Sunday, 11 March 2018

Like Manchester, Rashford is Red.

It was two years ago last week that the world was first introduced to Manchester United's 18-year old wildcard striker by the name of Marcus Rashford. The kid from Wythenshawe was thrown in at the deep end as Anthony Martial - at the time our only other recognised striker - dropped out in the warm up in the midst of an injury crisis. What followed was a story that most script writers would struggle with.

Enter, Rashford. He netted twice on his debut and followed that up three days later with another double, this time against title-chasing Arsenal on his league bow at Old Trafford. The Theatre of Dreams indeed: a star was born. Since then, he hasn't looked back and proved to be far more than just the flash-in-the-pan one season wonder that many thought he would be. Since then, he's developed a penchant for debut goals: the Manchester derby, England U21 and senior team, FA Cup, Champions League and League Cup. Add to that list now the net-busting and match winning brace against our fiercest and oldest rivals in the biggest game of them all, capped with a man of the match performance.

Whatever the occasion and no matter the stage, Rashford has always risen to the occasion. That can only bode well, for United and England.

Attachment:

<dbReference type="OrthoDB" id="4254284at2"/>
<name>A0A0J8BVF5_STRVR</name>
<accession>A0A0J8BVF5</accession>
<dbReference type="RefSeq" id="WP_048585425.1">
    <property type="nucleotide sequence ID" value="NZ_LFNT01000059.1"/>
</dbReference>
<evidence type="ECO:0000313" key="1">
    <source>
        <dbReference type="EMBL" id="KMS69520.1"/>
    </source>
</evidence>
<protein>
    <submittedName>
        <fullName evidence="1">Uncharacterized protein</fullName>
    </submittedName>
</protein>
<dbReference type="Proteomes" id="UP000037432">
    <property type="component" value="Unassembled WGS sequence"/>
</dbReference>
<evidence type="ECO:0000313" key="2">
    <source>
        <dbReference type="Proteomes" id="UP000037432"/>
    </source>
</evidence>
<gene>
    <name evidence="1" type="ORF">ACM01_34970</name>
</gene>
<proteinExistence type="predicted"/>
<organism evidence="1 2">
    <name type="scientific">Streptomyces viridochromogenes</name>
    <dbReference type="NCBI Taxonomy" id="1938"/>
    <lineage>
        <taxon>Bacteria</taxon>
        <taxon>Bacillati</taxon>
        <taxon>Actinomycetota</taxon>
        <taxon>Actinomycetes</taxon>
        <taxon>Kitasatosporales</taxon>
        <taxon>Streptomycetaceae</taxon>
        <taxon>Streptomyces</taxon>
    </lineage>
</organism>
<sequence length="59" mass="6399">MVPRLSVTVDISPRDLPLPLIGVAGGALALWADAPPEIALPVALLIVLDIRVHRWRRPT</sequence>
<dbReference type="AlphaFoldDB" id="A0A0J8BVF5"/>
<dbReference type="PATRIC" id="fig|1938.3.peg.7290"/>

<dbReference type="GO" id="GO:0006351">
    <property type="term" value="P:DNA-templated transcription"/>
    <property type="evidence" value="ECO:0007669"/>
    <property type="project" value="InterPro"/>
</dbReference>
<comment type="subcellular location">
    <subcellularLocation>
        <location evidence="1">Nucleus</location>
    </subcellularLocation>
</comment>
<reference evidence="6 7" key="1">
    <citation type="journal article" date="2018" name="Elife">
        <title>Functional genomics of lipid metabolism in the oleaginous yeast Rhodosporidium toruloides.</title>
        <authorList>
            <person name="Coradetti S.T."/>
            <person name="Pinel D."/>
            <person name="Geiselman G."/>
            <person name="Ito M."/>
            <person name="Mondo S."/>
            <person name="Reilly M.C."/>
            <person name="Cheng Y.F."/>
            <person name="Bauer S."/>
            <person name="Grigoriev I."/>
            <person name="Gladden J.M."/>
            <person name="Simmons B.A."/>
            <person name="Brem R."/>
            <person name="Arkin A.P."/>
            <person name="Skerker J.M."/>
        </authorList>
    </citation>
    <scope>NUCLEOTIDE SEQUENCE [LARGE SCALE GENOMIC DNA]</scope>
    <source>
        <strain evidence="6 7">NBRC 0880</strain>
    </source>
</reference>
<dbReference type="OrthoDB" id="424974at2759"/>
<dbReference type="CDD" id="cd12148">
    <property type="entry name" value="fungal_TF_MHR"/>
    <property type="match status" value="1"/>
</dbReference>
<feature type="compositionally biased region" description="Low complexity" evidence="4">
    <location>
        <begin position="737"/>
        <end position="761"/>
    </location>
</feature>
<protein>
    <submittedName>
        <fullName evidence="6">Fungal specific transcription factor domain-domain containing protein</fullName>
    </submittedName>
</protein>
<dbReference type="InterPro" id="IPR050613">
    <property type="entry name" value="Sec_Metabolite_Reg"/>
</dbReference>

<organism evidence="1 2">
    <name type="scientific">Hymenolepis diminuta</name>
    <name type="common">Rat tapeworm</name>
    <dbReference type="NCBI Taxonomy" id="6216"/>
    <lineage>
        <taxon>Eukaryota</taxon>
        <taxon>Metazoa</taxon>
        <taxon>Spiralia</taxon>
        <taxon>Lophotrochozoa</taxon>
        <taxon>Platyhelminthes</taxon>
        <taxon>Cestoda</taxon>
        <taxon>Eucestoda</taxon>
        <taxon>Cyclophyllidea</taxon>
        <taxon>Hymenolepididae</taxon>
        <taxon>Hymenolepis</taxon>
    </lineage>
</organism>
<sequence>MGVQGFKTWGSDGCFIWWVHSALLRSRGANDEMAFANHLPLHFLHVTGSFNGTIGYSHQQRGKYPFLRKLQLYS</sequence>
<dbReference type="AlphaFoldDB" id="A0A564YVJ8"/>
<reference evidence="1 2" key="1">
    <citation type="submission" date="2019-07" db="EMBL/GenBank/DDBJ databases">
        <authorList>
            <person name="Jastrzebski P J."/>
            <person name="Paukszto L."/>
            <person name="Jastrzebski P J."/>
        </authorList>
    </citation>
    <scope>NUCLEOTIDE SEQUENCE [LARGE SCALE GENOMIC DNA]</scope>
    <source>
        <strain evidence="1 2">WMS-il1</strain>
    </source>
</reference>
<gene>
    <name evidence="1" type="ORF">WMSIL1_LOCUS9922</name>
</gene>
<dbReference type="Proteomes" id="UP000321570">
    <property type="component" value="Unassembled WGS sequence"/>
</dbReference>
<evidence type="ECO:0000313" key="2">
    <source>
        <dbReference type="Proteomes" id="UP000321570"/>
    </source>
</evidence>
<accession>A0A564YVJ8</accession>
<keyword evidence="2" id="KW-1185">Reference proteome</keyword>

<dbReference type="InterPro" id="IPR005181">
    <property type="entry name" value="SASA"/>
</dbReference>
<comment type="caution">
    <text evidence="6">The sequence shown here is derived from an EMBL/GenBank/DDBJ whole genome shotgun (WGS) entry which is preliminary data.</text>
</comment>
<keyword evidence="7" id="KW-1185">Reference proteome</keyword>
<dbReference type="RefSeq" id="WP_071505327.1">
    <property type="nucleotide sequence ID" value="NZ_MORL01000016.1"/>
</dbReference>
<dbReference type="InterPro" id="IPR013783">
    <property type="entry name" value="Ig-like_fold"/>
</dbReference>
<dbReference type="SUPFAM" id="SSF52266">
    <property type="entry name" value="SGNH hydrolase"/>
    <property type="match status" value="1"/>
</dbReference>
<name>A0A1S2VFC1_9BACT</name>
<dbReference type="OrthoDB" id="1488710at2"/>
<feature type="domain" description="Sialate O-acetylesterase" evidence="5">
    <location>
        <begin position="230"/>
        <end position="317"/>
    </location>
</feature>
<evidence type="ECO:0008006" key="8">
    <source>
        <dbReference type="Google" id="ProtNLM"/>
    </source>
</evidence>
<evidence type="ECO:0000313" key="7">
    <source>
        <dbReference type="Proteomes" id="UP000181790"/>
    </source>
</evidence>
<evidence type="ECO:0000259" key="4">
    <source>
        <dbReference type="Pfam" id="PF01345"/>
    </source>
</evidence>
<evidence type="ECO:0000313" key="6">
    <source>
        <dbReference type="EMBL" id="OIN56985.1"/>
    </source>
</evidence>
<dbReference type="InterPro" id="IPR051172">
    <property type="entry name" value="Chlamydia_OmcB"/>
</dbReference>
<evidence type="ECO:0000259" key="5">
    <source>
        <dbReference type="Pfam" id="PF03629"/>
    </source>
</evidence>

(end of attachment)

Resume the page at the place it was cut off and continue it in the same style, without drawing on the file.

Having not started a league game since Boxing Day against Burnley, amid the usual rumours about his unhappiness over lack of game time - particularly with the World Cup on the horizon - Rashford showed why he has to be in the starting line-up in Russia. With Martial absent through injury, his inclusion on the left of United's attacking quartet proved a masterstroke. After biding his time on the sidelines, Rashford was unleashed on the unsuspecting Scousers. Alexis Sanchez may have arrived a few weeks ago with the present in mind, but Rashford is still very much the future. Still only 20, his quality is there for all to see. Louis van Gaal - justifiably so - had his critics from his largely unsuccessful time at the helm, but his faith in youth, none more so the breakthrough of Rashford, remains his overriding Old Trafford legacy.

 His lack of playing time clearly hasn't affected his confidence or ability, and he took to his task with aplomb. Given the job of taking on Liverpool right-back Trent Alexander - Arnold at every opportunity, the young defender was bamboozled time and again as he had no answer to Marcus' pace, penetration and direct running. His two goals were exquisite, the first one in particular. He latched on to Romelu Lukaku's flick on, pulled the ball down, dragged it back inside T A-A like he wasn't there and curled a sublime finish beyond the reach of Loris Karius. His second had an element of luck about it as he seized on a loose ball in the box, but he still had a lot to do and did so with aplomb, to apply an almost carbon copy finish past the stranded keeper. Two goals in ten minutes and the game almost won. This has probably been the most challenging and turbulent season of his fledgling career so far, but it was always going to be impossible for him to maintain his level after the pressure and expectation placed on his slender shoulders after that blistering start. After all, form is temporary, class is permanent.

In front of the watching national manager Gareth Southgate, there couldn't have been a more apt afternoon for Rashford to throw down a marker and send out a message.

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